April 30, 2009 -- It was one of those things she never does.
But, Wednesday night, when Amory Wooden, 27, received a Facebook message from a friend directing her to a new Web site, she clicked on it. Not only that, once fbstarter.com popped up in her browser, she typed in her Facebook user name and password.
She had no idea she'd been hoaxed until Thursday morning, when messages from Facebook friends started pouring in about how they all fell for it.
"I don't know why it stumped everybody," the New Yorker told ABCNews.com. "I've been on Facebook for five years … I never message through Facebook."
For the second time in two days, users of the popular social networking site were attacked by a phishing virus attempting to harvest users' e-mail addresses and passwords.
Sites Harvest E-Mail, Password Information
The new virus, fbstarter.com, directs users to a Web site that mirrors Facebook's log-in page. Thinking they're on a Facebook-related site, users enter their e-mail addresses and passwords.
But once the renegade program has this information, it hacks into users' accounts and re-sends the link to all their friends, saying "Look at this!" and perpetuating the scam. The virus that was on the prowl Wednesday, FBAction.net, was very similar.
Although it's difficult to know the motivation of the people behind the attack, Facebook is an appealing target for spammers because users store so much personal information on it. In addition to names and e-mail addresses, some people keep their birthdays, addresses and telephone numbers. Once hackers have that information they can sell it to others on a black market.
As of Thursday afternoon, Facebook had blocked the Web site from being shared on Facebook. It also worked with MarkMonitor, an Internet fraud prevention firm, to get the browsers to blacklist fbstarter.com and take down the site.
By Thursday evening, Firefox had blocked the site but Internet Explorer still allowed users to access it.
"We're deleting that URL from walls and inboxes across Facebook," Barry Schnitt, a Facebook spokesman, told ABCNews.com in an e-mail. "We've also blocked access to the URL so that if someone does find it on Facebook (on their wall, in their inbox or in an e-mail notification) it won't send them to the destination."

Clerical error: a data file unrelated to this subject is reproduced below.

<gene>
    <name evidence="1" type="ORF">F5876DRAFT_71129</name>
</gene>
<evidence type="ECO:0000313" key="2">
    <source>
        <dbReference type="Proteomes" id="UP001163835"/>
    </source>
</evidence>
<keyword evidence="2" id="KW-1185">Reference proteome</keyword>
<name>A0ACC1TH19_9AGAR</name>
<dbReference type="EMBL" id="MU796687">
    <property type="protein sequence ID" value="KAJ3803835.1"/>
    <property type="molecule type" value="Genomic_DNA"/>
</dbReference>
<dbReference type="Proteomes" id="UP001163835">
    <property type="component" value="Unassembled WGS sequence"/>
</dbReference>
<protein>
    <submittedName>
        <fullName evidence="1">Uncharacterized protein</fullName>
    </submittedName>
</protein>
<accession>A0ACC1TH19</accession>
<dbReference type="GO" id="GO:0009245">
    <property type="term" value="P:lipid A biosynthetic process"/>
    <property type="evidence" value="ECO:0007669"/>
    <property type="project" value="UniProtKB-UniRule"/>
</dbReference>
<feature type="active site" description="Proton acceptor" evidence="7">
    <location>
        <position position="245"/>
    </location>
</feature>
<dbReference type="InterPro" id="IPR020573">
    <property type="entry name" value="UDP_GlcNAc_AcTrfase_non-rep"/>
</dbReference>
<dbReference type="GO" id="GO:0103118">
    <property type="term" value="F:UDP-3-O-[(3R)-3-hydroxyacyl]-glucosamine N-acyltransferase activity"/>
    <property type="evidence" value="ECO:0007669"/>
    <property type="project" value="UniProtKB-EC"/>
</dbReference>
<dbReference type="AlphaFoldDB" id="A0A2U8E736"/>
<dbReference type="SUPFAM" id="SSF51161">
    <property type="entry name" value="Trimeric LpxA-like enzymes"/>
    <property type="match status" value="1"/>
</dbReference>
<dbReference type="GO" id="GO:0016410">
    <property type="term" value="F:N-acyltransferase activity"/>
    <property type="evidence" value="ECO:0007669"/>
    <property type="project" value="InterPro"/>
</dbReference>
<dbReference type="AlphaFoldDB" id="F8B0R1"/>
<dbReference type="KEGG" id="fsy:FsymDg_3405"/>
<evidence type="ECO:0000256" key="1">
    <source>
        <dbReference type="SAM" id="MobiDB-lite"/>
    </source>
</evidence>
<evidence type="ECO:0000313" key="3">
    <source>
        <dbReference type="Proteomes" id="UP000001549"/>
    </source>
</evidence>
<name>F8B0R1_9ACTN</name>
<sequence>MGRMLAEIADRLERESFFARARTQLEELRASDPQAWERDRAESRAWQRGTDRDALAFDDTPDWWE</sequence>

He also said the site is automatically re-setting the password on any account that sent the infected links.
He declined to provide specific data about how many users were infected by the attack. But around midday on Thursday it was one of the hottest search terms on Google. It also prompted some robust chatter on Twitter.
Challenging to Prevent Phishing in Social Environments
Wooden said from the number of people who sent her messages about it today, it "absolutely" seemed like a more pervasive attack compared with those launched by previous viruses, such as Koobface.
Justin Smith, editor of InsideFacebook.com, said it's difficult to know how many people are infected by attacks like this. But, in the past, he added, Facebook has said about 1 percent of users' are affected by spam attacks. That's a small percentage, to be sure, but still a significant chunk of people when you consider that the site has more than 200 million users.
Facebook, he said, invests significant time and resources in fighting hackers but it can only do so much.
"It's a reflection of how challenging it is to prevent phishing in social environments," Smith said.
When users like Wooden receive a message from a friend they trust -- and when the spammers take care to craft a message similar enough to Facebook -- they let down their guard.
New Users Are Like 'New Kids on the Block'
Smith also said that as Facebook welcomes scores of new users, about 3.5 million each week, it creates a large audience of people who haven't been exposed to the kinds of phishing attacks that hit social networking sites.
"I think we've seen as new users have joined, it takes some time for users to figure out how to use new communication tools," he said, adding that many new users are over 35 and new to this kind of social environment.
"These are kind of the new kids on the block and so it's a little easier to pick on them," he said.
Facebook's Schnitt, however, said that they had not established any correlation between new users and the attacks.
"While we'd like to avoid attacks like today, every time they happen, more people become aware of phishing and how to avoid it on all sites, not just Facebook," she said.
He also cautioned users to only log in to sites when www.facebook.com is in the browser and to be very cautious of any messages or links they find on Facebook that ask them to log in again. Keeping unique logins and passwords for different sites is also helpful.
Even Infected, Facebook Does Its Job
Earlier this week, Facebook announced the launch of a new program that, much like Twitter, allows users to opt to make their newsfeed information public. Schnitt said that these attacks had no relation to the new program.
One possible upside of the scam?
Even when it's infected, Facebook connects people.
In one shot, the virus reached out to about 218 of Wooden's Facebook friends, many she isn't in touch with on a regular basis.
"I got a lot of [messages saying] "I haven't heard from you in a while," she said. "It brought us together."